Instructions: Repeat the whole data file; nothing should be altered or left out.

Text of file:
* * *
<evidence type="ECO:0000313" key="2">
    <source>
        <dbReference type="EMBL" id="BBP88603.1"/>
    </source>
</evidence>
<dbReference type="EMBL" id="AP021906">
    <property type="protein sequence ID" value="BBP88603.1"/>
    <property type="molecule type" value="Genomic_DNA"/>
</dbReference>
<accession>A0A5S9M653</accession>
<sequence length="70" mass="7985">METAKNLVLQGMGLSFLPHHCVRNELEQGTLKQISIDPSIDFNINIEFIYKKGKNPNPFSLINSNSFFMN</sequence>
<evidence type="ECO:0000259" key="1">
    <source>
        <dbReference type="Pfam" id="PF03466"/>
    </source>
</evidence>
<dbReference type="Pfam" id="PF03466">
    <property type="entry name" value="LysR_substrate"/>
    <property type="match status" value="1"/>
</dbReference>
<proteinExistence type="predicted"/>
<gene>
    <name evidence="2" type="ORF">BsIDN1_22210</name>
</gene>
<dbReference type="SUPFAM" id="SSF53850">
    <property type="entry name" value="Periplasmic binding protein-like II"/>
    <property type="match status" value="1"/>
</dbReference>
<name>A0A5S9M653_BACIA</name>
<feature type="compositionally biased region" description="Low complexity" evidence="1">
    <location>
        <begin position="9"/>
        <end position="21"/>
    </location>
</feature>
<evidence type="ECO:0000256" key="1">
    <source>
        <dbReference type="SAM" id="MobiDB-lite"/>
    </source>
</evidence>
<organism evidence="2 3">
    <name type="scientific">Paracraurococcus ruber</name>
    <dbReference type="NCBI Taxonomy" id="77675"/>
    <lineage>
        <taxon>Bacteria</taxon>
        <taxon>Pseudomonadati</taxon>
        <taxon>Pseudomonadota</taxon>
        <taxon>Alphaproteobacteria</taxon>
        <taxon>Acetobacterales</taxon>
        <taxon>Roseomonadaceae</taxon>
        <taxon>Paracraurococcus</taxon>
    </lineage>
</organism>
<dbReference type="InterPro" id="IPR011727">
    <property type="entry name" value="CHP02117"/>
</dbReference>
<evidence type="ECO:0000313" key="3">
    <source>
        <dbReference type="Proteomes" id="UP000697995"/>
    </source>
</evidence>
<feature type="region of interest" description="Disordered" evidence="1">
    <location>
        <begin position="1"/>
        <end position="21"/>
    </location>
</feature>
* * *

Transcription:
<evidence type="ECO:0000313" key="2">
    <source>
        <dbReference type="EMBL" id="BBP88603.1"/>
    </source>
</evidence>
<dbReference type="EMBL" id="AP021906">
    <property type="protein sequence ID" value="BBP88603.1"/>
    <property type="molecule type" value="Genomic_DNA"/>
</dbReference>
<accession>A0A5S9M653</accession>
<sequence length="70" mass="7985">METAKNLVLQGMGLSFLPHHCVRNELEQGTLKQISIDPSIDFNINIEFIYKKGKNPNPFSLINSNSFFMN</sequence>
<evidence type="ECO:0000259" key="1">
    <source>
        <dbReference type="Pfam" id="PF03466"/>
    </source>
</evidence>
<dbReference type="Pfam" id="PF03466">
    <property type="entry name" value="LysR_substrate"/>
    <property type="match status" value="1"/>
</dbReference>
<proteinExistence type="predicted"/>
<gene>
    <name evidence="2" type="ORF">BsIDN1_22210</name>
</gene>
<dbReference type="SUPFAM" id="SSF53850">
    <property type="entry name" value="Periplasmic binding protein-like II"/>
    <property type="match status" value="1"/>
</dbReference>
<name>A0A5S9M653_BACIA</name>
<feature type="compositionally biased region" description="Low complexity" evidence="1">
    <location>
        <begin position="9"/>
        <end position="21"/>
    </location>
</feature>
<evidence type="ECO:0000256" key="1">
    <source>
        <dbReference type="SAM" id="MobiDB-lite"/>
    </source>
</evidence>
<organism evidence="2 3">
    <name type="scientific">Paracraurococcus ruber</name>
    <dbReference type="NCBI Taxonomy" id="77675"/>
    <lineage>
        <taxon>Bacteria</taxon>
        <taxon>Pseudomonadati</taxon>
        <taxon>Pseudomonadota</taxon>
        <taxon>Alphaproteobacteria</taxon>
        <taxon>Acetobacterales</taxon>
        <taxon>Roseomonadaceae</taxon>
        <taxon>Paracraurococcus</taxon>
    </lineage>
</organism>
<dbReference type="InterPro" id="IPR011727">
    <property type="entry name" value="CHP02117"/>
</dbReference>
<evidence type="ECO:0000313" key="3">
    <source>
        <dbReference type="Proteomes" id="UP000697995"/>
    </source>
</evidence>
<feature type="region of interest" description="Disordered" evidence="1">
    <location>
        <begin position="1"/>
        <end position="21"/>
    </location>
</feature>